The bumper period of bank holidays has almost passed and we can now get back to the mundane job of earning an honest crust at the Works.
The biggest recent news is the christening of the new extended Arlington area in bay 3 by the arrival of the Speno grinder for its annual overhaul. For those of you who remember the Works under it previous owners, or who saw it during the E100 celebrations, this is the former wheelshop area which was left as a large derelict area full of deep holes in the floor after Alstom had sold all of the equipment.
Arlington has spent large amounts of money relaying the tracks and filling the holes and consequently now has a workshop that is over 250 yards long.
The Speno grinder has been a regular sight on the network over the past few years and has previously used Effingham Junction's former carriage washing shed for maintenance. However its a complicated bit of kit and working under a low roof with no cranes had made this a difficult operation. Originally we planned to let Speno use a track in bay 4 near where Siemens carry out their unit overhauls but once they saw what was possible at the Works, the job just snowballed and it made sense to put it into the Arlington area. A joint team from Arlington and Speno has been working on the grinder which has been split into its constituent vehicles (try doing that with jacks !) and is undergoing extensive overhaul.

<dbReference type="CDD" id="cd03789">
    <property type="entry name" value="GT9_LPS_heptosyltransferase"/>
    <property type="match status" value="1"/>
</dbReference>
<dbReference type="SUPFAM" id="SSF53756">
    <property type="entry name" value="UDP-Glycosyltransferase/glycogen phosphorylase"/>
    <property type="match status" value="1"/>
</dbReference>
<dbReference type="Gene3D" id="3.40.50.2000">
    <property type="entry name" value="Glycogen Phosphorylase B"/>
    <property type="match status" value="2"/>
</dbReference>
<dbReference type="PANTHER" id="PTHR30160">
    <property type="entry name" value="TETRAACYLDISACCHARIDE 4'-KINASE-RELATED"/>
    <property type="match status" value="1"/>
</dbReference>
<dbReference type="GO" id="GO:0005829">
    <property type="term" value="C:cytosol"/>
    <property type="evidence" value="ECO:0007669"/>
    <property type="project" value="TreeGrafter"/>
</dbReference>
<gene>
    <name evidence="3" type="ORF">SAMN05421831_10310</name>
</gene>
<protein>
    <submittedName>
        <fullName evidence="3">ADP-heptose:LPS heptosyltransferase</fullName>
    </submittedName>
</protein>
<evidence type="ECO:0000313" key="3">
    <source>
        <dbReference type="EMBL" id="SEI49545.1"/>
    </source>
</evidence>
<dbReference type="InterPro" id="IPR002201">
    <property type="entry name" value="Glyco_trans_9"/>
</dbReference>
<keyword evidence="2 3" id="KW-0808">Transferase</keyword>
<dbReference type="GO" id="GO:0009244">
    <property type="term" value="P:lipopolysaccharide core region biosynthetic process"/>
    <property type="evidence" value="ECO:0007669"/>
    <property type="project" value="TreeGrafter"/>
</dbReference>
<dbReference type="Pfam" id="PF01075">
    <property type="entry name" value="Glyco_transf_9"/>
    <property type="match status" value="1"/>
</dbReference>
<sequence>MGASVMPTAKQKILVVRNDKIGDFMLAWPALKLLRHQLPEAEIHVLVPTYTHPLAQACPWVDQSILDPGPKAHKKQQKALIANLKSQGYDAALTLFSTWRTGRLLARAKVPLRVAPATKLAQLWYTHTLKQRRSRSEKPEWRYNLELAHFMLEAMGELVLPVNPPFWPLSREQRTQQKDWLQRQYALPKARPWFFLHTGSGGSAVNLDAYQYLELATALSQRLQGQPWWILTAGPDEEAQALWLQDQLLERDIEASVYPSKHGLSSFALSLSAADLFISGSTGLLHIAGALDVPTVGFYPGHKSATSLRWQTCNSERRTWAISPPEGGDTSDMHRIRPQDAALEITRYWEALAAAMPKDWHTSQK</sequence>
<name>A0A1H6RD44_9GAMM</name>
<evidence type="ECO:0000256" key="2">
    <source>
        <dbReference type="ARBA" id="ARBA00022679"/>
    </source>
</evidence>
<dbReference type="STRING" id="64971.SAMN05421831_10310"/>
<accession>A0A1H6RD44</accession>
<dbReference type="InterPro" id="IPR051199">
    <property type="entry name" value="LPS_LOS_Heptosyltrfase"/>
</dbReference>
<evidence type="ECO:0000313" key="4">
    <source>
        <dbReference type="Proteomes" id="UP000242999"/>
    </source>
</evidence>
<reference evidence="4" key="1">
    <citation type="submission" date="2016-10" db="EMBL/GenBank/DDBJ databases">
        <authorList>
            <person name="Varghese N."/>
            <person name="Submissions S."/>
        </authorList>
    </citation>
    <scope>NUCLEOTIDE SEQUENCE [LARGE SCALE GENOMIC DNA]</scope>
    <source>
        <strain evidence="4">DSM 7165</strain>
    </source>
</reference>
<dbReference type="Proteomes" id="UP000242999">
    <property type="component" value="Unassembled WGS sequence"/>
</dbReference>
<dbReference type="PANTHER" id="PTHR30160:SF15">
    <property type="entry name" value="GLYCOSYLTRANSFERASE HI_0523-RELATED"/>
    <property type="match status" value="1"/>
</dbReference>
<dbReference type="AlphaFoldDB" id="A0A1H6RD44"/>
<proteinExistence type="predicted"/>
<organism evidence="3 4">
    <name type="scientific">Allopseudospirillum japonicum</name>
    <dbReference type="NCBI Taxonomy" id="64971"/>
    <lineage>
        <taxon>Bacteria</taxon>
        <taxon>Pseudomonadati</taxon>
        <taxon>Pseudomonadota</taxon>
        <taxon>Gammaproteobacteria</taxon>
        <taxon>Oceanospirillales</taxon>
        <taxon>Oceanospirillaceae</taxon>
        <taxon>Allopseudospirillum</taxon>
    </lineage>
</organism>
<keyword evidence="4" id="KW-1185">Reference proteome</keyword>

I showed a BBC filmcrew what was happening in the shop from one of the overhead cranes and they were completely dumbfounded at the amount of work that was going on.
"I didn't think that this sort of thing was still done in Britain any more" one of them told me.
The other development on site is the growing presence of class 66 locomotives. On one day last week we had 8 of them on Works, 6 for warm storage, one for fuelling and the last for wheelset and bogie overhaul.
Finally we said farewell to 33012 this week, when it left on its mainline test run to Swanage in convoy with 73136 (an old friend as first loco at the re-opened Works and the newly painted 73205. When I first agreed to let 33012 be overhauled at the Works I had little idea of how good a job would end up being done on it, with help and input from its owning group and many of the companies on site. It looked breathaking in the sun as it purred out on what was to be a troublefree run to Wareham at speeds of up to 75mph.
I'll miss having a Crompton on the Works.
Meanwhile it promises to be an interesting few weeks coming up with deliveries from London Underground expected to feature strongly. Must get round to laying down the 4th Rail